Picasso, Stein, Dutch Masters Star in Four San Francisco Shows
A little white dog with black ears is curled up asleep next to a large clay jar and a bundle of kindling. His carefully rendered fur seems to glow against the muted colors of the background.
Gerrit Dou’s “Sleeping Dog” of 1650 is a tiny painting -- 6.5 by 8.5 inches -- yet it’s also one of the most memorable in a superb exhibition of 17th-century Dutch and Flemish art now on view in San Francisco. Featuring the collection of Rose-Marie and Eijk van Otterloo, it’s the latest of four major shows to open in the city this summer.
The works, which show ordinary life closely observed and often bathed in extraordinary light, features all the key genres and almost all the big names.
There’s a fine Rembrandt portrait of an old woman in a black dress with white collar, a moving Hals portrait of a preacher, a colorful village scene by Brueghel, flower bouquets by Bosschaert and de Heem, a luminous Amsterdam cityscape by van der Heyden and an amusing ice-skating scene by Avercamp. All that’s missing is a Vermeer.
“Dutch and Flemish Masterworks From the Rose-Marie and Eijk van Otterloo Collection” was organized by the Peabody Essex Museum and runs through Oct. 2 at the Legion of Honor, Lincoln Park. Information: +1-415-750-3600; http://www.famsf.org/legion.
‘The Steins Collect’
The curatorial triumph of the summer is “The Steins Collect: Matisse, Picasso, and the Parisian Avant-Garde” at the San Francisco Museum of Modern Art.
Writer and Bay Area native Gertrude Stein and her brothers, Leo and Michael, had remarkable taste and timing. They moved to Paris in the early 1900s and soon began collecting the newest wave of modern art, Matisse and Picasso, as well as the more established Cezanne, Renoir, Bonnard and others.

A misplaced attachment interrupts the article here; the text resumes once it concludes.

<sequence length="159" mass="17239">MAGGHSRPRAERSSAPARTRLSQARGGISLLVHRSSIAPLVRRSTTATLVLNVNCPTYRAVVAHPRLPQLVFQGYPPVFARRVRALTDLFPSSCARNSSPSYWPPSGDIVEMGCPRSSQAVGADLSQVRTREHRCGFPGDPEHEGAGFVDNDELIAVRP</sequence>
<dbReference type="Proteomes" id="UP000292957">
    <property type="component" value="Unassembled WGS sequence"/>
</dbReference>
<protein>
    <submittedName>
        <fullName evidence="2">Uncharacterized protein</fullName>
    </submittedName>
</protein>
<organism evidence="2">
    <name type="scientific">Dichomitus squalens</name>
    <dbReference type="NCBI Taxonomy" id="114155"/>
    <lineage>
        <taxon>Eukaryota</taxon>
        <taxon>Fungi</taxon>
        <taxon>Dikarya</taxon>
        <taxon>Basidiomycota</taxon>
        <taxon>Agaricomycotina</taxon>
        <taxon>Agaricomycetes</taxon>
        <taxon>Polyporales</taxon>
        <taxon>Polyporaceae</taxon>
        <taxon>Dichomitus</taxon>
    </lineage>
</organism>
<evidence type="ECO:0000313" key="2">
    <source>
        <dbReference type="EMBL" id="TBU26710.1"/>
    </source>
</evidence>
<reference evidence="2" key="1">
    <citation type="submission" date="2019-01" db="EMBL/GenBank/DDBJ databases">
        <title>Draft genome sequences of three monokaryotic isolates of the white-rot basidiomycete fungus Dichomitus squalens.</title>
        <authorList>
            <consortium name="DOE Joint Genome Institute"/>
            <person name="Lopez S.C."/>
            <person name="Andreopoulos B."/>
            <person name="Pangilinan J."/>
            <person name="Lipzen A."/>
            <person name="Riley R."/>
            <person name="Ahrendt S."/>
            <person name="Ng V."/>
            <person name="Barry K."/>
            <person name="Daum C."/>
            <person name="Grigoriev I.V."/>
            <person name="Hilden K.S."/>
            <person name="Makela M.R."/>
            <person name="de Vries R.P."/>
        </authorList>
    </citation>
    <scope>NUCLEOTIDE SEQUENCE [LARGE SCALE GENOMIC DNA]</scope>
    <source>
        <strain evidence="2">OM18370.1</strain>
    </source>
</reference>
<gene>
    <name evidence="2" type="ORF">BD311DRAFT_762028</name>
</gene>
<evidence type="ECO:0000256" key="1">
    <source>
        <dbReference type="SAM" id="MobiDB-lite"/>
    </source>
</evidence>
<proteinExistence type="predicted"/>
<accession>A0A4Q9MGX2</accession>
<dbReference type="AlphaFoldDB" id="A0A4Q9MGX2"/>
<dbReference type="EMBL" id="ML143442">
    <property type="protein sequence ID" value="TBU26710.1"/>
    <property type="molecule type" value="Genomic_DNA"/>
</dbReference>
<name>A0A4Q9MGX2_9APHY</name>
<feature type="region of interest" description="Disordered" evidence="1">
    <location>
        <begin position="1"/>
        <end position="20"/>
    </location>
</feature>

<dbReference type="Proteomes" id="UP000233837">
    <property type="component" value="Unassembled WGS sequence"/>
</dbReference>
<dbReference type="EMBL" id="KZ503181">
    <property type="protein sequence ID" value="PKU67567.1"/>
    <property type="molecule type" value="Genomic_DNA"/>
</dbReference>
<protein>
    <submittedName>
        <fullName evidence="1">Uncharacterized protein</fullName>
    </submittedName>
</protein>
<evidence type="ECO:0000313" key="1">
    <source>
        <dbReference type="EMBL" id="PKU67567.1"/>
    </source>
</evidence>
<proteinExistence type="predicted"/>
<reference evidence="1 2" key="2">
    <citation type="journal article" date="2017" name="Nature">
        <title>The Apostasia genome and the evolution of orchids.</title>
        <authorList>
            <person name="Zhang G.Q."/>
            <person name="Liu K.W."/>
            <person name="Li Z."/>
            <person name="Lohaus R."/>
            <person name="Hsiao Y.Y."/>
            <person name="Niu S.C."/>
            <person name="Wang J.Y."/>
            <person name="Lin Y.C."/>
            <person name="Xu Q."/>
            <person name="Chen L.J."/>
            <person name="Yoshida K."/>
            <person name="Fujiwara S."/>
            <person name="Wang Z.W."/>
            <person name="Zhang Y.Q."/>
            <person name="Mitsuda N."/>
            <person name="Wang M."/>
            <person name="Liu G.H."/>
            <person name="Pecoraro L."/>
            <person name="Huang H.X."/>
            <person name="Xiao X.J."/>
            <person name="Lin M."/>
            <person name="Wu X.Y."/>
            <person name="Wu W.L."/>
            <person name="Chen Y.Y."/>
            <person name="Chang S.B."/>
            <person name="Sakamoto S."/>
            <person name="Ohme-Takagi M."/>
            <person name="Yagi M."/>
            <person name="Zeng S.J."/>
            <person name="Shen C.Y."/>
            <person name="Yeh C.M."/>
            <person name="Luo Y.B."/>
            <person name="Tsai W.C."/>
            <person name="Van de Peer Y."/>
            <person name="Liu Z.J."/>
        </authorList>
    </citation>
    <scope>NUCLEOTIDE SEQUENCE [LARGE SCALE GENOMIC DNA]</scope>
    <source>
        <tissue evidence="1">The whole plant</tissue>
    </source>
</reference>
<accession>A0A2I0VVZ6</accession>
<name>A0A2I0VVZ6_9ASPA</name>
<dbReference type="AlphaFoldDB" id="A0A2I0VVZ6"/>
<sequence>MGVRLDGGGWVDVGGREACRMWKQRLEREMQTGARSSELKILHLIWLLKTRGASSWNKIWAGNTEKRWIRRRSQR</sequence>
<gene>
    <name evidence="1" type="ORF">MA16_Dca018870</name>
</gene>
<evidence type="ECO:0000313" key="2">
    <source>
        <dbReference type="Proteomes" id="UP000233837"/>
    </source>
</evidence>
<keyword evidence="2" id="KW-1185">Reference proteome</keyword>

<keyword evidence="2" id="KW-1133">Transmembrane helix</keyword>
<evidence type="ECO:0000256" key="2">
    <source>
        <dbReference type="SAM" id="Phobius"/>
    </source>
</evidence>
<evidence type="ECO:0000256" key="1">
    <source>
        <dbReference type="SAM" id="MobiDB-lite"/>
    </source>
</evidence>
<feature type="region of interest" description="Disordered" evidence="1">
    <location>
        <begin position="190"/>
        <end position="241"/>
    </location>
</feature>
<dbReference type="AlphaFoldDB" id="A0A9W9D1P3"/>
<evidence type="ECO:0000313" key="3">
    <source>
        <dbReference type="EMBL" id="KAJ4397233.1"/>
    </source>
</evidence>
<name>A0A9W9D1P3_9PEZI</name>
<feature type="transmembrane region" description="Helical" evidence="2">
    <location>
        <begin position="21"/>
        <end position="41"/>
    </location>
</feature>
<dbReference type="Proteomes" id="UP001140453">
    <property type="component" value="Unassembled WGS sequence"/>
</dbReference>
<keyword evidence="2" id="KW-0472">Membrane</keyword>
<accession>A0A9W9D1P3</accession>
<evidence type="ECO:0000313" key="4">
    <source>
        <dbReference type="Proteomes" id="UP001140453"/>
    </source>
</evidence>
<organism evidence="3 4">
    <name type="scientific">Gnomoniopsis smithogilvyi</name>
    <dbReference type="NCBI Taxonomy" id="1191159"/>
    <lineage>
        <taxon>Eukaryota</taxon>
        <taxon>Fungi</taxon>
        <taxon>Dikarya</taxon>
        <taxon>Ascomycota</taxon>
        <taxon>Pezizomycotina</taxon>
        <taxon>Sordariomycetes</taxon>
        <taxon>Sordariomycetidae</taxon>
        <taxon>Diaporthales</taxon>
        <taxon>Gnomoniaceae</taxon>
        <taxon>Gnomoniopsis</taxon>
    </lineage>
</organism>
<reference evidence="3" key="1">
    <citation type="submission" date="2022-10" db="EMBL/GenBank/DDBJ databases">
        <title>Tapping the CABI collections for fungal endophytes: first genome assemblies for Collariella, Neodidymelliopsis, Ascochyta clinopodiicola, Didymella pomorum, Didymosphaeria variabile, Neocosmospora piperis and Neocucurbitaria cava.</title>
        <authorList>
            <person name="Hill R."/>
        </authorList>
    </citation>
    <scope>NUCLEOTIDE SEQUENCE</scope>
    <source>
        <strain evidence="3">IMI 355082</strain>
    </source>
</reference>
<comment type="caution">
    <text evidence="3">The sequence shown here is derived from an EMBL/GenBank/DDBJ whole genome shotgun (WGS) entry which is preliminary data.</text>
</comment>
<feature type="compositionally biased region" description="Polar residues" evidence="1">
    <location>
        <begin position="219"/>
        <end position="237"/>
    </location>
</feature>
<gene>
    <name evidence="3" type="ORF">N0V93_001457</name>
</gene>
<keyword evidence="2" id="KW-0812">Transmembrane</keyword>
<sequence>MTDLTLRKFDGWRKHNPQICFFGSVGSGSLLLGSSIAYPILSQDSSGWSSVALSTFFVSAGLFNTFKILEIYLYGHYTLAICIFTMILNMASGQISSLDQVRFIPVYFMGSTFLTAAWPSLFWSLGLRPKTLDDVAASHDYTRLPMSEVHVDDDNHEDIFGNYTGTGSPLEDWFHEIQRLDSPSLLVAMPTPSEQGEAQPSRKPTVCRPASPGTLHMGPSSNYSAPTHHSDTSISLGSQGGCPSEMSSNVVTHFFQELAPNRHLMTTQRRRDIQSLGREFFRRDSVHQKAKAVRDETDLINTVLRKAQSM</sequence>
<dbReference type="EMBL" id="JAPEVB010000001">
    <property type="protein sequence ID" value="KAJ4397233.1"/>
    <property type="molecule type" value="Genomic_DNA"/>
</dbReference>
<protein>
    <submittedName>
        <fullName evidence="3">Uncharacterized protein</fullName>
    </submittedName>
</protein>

Their apartments became de facto museums of modernism and salons for the artistic elite of Paris. Gertrude was Picasso’s champion. Leo, Michael and his wife, Sarah, favored Matisse. (And others: Michael and Sarah later commissioned Le Corbusier to design a modernist house for them.)
The sprawling show brings together much of the now scattered Stein collection. It features iconic works like Picasso’s monumental 1905-06 portrait of Gertrude, now in the collection of the Metropolitan Museum in New York, and Matisse’s 1905 “Woman With a Hat,” now part of the San Francisco museum’s collection.
Along with about 40 Picassos, 60 Matisses and works by more than a dozen other artists, the exhibition offers scores of photographs of the Steins, Gertrude’s partner Alice B. Toklas, their apartments and their arty circle, encapsulating a remarkable period.
Writer, Lecturer, Celebrity
An excellent companion show at the nearby Contemporary Jewish Museum, “Seeing Gertrude Stein: Five Stories,” focuses on Gertrude’s life as a writer, lecturer and celebrity, displaying manuscripts, documents, photographs and a number of original works depicting Gertrude and Alice.
“The Steins Collect” runs through Sept. 6 at the San Francisco Museum of Modern Art, 151 Third St. Information: +1-415-357-4000; http://www.sfmoma.org. The show opens at the Grand Palais in Paris on Oct. 3 and at the Metropolitan Museum in New York on Feb. 21.
“Seeing Gertrude Stein: Five Stories” runs through Sept. 6 at the Contemporary Jewish Museum, 736 Mission St. Information: +1-415-655-7800; http://www.thecjm.org. It opens Oct. 14 at the National Portrait Gallery in Washington.
Picassos From Paris
At the de Young museum, “Picasso: Masterpieces From the Musee National Picasso, Paris” surveys the artist’s prolific career.
In an elegant, almost minimalist installation, the show lets the 150 works speak for themselves. While Picasso made his name with Cubism, some of the most extraordinary pieces in the exhibition are his realist paintings from the post-World War I period -- monumental images like “Two Women Running on the Beach (The Race)” of 1922 or sensuous ones such as “Still Life With Pitcher and Apples” of 1919. Like Dou’s “Sleeping Dog,” these are physically small pictures, yet they take your breath away.
(Stephen West is an editor for Bloomberg News. The opinions expressed are his own.)
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